The middleweight division sans Silva
July, 12, 2012
By Josh Gross
Josh Hedges/Zuffa LLC/Getty ImagesIt's possible Chael Sonnen wouldn't have to parade around with a fake belt if Anderson Silva retired.Anderson Silva hung up his gloves after stopping Chael Sonnen on Saturday. The best middleweight in MMA history, arguably the top fighter over the first two decades of the sport's modern era, had nothing left to accomplish. So he did the sensible thing. He walked away healthy. Left with his legacy intact.
OK ... on the unlikely chance you're freaked out right now, relax. My lede is as real as Sonnen's UFC championship belt. Someday, though, Silva, 37, having established and maintained unparalleled records of longevity in the UFC, will leave the sport.
What happens then? A free-for-all at 185 pounds? Will a fighter emerge and establish his own dominant track?
Based on Wednesday's clash in San Jose, Calif., between Mark Munoz and Chris Weidman, the division won’t lack for talent. The unbeaten Weidman was to-a-T perfect, landing a beautiful standing counter elbow that sliced open the Filipino Wrecking Machine en route to a bloody second round stoppage. Perhaps the 28-year-old wrestler from Long Island is the next big thing and the man to end Silva’s reign. He sure looked like a force against Munoz, and whether or not Silva is around to test him, Weidman will surely have a say about the future of the middleweight division.
AP Photo/Jeff ChiuChris Weidman would be one to watch in an Anderson Silva-free middleweight division.
While the perceived gulf between Silva and his 185-compatriots befits the Grand Canyon, perhaps emerging contenders like Weidman suggests it’s not as wide as we think.
At the very least, a cadre of contenders ensures a merry-go-round at the top of the class, a hint that winning the belt does not come with an implicit guarantee of retaining it.
Who are the best candidates to replace Silva when he finally walks (or maybe before he does)?
With less than 10 pro fights you’d think he doesn’t have the experience to challenge Silva. But history suggests this isn’t any kind of deterrent to championship aspirations in the UFC. Thus far, Weidman did everything that promotion has asked of him, and looked great in the process.
Over the long haul, among the contenders that exist today, Weidman has established himself (in my mind at least) as the front-running prospective champion. That could be the afterglow of Wednesday’s one-sided beatdown talking, but this is a guy with all the makings of a serious fighter.
He’s more than a wrestler. He’s a long wrestler. And if there was any doubt about his striking acumen I’ll refer you to the elbow that sealed the deal against Munoz.
Billed by his coach Ray Longo as a natural, Weidman plays the part well.
Yes, Sonnen. He didn’t beat Silva, but who has? It’s a whole different (i.e. less difficult) scenario taking on the smorgasbord that would exist in the Brazilian’s absence. Sonnen’s most trying opponent is often himself. Negotiating mental hurdles to claim a belt, even if it’s not from Silva, remains his biggest challenge.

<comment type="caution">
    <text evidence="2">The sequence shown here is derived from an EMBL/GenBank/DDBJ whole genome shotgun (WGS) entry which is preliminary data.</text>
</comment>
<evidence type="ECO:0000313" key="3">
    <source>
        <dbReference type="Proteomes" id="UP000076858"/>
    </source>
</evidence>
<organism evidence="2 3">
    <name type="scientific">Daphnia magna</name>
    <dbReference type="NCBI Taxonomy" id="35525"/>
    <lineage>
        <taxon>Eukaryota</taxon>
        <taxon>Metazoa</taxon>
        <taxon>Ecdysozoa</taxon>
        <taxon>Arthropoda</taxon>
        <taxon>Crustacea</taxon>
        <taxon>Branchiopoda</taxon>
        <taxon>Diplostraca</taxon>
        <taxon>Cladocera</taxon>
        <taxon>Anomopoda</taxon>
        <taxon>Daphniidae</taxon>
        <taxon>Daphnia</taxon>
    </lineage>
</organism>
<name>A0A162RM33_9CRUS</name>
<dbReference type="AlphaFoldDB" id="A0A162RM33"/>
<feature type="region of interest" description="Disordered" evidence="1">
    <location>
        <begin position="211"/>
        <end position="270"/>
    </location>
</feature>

Collective groans from the peanut gallery on this one. But the man deserves more respect than he gets. No matter how vigorously some fans hate on Bisping, it’s clear he’s a threat and continues to improve, especially in the area of takedown defense. When he fights with composure there are few better at overwhelming opponents with angst and volume punching than the veteran Brit.
Here’s the thing with Lombard: no one knows how good he is.
You can surmise and infer all you want. The fact is Lombard, formerly the Bellator middleweight champion, hasn’t fought anyone at or near their prime in years. If he gets past Tim Boetsch (big if) then he’ll earn credibility. Without needing to fight Silva, whose length and accuracy are massive factors against the short yet powerful Cuban, Lombard could have a shot at making this happen.
Another big middleweight who can do more than a little bit of everything. Belcher’s win against Rousimar Palhares in May indicated the 28-year-old, fighting out of Biloxi, Miss., is nearing the top of his game. With his confidence soaring, Belcher is a test for anyone at 185 pounds.
First things first, he has to matriculate to the UFC. For now let’s pretend that instead of fighting for Zuffa’s unfortunately low-rent Strikeforce, Rockhold has already made his way to the Octagon. The athletic, lanky, aggressive Californian should not be underestimated. He’s learning on the job, which is a strike against him, but so far so good. If he handles Tim Kennedy with ease this Saturday, there’s no reason Rockhold shouldn’t be mentioned in the same class as the cream of UFC’s 185-pound crop.